You could say it was a chick flick.
Only in this case, the chick was a boy.
A 26-day-old peregrine falcon chick was gently removed from its nest, on a pillar and ledge in front of the downtown library on Church Street, and brought inside for more than 100 people to discover on Friday morning.
Evanston has the only library in the country with a falcon program, according to the appropriately named Betsy Bird (married name, she pointed out), an official with the library.
The falcon chick squaked and tried to flap its wings as identifying bands were placed on its legs, and as a blood sample was taken.
The blood sample is to check for diseases. The band is for tracing where the bird may end up once it leaves the proverbial nest (Don’t we all?).
Peregrines have a lifespan of about ten years.
One falcon named “Santo,” in honor of the Chicago Cubs legend, was found in Ecuador, in South America, according to Mary Hennen, director of the falcon program at the Field Museum.
“Santo” came out of different nest, in Chicago. Most falcons stay a lot closer to home than Ecuador, and may occupy the same nest for several years.
It was just coincidence that the Evanston library ended up as falcon crest.
Betsy Bird said “it was the luck of the draw. We didn’t realize we had the perfect peregrine falcon home” when the first pair of birds built a nest in the sheltered area on a ledge atop the pillar more than 17 years ago.
Since then, falcons have come and gone.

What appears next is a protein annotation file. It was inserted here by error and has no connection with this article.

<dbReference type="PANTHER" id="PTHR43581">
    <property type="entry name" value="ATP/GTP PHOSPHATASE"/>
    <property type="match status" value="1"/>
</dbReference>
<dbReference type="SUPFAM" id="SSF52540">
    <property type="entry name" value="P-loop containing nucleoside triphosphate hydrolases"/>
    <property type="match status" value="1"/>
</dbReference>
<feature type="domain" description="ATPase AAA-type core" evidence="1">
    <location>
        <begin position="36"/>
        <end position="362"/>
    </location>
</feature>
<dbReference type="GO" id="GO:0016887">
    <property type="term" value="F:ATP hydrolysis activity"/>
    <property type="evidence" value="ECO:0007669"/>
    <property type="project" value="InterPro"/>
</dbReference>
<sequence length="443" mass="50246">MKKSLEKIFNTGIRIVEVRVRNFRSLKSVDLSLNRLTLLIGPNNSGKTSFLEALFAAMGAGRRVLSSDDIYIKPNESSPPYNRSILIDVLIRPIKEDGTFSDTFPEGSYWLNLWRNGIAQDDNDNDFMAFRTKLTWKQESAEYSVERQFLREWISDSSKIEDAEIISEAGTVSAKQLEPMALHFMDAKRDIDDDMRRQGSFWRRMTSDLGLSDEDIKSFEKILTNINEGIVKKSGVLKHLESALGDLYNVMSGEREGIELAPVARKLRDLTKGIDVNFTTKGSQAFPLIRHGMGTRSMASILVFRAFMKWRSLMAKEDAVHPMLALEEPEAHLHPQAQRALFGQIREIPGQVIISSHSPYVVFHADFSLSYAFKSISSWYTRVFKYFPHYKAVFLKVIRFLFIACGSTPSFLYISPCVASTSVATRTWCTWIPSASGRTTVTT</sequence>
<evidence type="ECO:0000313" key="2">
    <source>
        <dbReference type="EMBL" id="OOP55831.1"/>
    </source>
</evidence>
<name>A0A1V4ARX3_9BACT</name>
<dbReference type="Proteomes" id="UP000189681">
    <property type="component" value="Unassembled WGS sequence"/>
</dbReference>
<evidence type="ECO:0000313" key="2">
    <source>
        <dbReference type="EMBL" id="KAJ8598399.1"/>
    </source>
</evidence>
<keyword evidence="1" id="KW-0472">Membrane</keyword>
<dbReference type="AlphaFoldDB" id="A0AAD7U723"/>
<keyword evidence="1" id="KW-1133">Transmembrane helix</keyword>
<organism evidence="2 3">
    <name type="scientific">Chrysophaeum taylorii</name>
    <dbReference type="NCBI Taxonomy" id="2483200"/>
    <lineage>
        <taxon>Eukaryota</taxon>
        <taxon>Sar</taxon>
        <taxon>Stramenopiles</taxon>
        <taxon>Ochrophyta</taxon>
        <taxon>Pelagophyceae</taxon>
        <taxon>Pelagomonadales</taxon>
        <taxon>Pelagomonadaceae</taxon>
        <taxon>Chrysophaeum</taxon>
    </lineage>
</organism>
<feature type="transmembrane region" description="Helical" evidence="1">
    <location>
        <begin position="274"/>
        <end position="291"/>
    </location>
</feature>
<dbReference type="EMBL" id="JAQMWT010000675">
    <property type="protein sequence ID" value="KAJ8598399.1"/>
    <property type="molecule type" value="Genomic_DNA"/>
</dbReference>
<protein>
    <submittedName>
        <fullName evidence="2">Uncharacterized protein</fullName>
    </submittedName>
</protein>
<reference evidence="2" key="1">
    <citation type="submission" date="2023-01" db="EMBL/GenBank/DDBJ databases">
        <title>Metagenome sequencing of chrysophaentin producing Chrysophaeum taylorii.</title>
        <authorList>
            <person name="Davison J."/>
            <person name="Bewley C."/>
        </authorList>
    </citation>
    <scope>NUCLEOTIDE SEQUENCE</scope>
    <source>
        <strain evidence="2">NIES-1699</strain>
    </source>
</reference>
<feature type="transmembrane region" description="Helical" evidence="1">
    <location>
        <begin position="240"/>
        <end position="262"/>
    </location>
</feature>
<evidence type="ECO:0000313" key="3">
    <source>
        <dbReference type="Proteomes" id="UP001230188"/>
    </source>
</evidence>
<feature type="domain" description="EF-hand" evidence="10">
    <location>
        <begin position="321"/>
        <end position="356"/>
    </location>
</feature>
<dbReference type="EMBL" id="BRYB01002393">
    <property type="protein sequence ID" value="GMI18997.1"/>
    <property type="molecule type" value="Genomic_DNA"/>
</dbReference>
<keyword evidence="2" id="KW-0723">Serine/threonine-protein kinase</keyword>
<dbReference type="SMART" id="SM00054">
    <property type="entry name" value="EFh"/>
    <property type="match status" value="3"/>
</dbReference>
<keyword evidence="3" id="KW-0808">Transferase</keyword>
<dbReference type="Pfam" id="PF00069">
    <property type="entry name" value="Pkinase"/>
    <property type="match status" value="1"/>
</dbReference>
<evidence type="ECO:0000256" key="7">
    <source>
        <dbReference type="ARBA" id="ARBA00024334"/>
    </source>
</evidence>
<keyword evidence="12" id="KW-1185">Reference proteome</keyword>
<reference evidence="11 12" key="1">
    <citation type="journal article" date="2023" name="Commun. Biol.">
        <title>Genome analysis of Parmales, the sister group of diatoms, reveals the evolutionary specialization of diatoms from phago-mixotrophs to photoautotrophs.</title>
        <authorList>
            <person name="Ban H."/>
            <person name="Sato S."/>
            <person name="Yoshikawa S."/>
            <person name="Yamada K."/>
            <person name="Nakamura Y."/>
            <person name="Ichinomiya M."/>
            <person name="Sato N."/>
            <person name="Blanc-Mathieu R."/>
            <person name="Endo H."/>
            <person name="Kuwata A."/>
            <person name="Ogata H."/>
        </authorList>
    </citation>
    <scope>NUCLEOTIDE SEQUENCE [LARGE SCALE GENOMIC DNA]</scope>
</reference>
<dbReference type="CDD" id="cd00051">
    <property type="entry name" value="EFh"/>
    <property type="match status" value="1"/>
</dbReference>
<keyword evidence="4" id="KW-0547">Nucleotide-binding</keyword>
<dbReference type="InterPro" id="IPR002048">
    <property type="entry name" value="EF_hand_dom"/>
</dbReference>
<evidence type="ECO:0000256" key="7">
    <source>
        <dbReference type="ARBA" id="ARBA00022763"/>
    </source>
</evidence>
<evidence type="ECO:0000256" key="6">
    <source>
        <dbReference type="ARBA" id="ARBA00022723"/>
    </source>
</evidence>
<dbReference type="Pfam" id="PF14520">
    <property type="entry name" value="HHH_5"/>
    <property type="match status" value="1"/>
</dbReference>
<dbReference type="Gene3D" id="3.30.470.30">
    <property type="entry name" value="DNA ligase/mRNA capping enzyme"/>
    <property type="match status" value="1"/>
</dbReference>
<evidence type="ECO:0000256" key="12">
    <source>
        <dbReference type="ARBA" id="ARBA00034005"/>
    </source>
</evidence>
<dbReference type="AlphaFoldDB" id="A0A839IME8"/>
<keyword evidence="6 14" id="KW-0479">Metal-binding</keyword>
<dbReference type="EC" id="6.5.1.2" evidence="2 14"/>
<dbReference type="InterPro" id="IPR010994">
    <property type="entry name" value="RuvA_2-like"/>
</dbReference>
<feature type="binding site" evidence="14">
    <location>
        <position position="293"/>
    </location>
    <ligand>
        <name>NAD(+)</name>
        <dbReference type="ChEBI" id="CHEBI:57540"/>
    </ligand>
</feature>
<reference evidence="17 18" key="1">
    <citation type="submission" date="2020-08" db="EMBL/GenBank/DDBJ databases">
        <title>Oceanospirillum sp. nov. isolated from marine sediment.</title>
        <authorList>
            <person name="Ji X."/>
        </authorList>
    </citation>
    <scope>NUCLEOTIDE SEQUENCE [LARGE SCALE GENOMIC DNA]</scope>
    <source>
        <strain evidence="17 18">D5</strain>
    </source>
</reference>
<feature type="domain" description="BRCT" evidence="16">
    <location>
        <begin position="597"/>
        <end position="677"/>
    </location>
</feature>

Three eggs were laid by the female in the current falcon couple, but only one of the eggs hatched. About 20 chicks have been born since falcons started nesting at the library.
And speaking of the library, the new chick was given the name “Bibli,” the result of a naming contest.
While that might not make much sense, it does when you learn that the momma bird was given the name “Teca” on Friday morning as well. (That bird had already been banded, but was unnamed).
Put the baby and the mom’s name together, insert an “o,” and you get “biblioteca,” library in Spanish.
Evanstonian Karen Frederick won the naming contest for both of the birds.
“I started gettng very weepy,” Frederick said, when the library announced that her names will be used.
“I was very honored.”
The mother and father falcon flew around the area after the chick was removed from the nest. The little falcon was returned to its home after the branding and naming.
This was also a “gender reveal” party. Museum falcon program chief Hennen said that among birds of prey, the female is actually larger. This chick was small, so the little guy actually deemed to be a little guy.
But what about the big guy, the daddy bird?
His name is Coach Kevin. No one seemed to know exactly how that name came about.
Maybe he once worked for the Atlanta Falcons.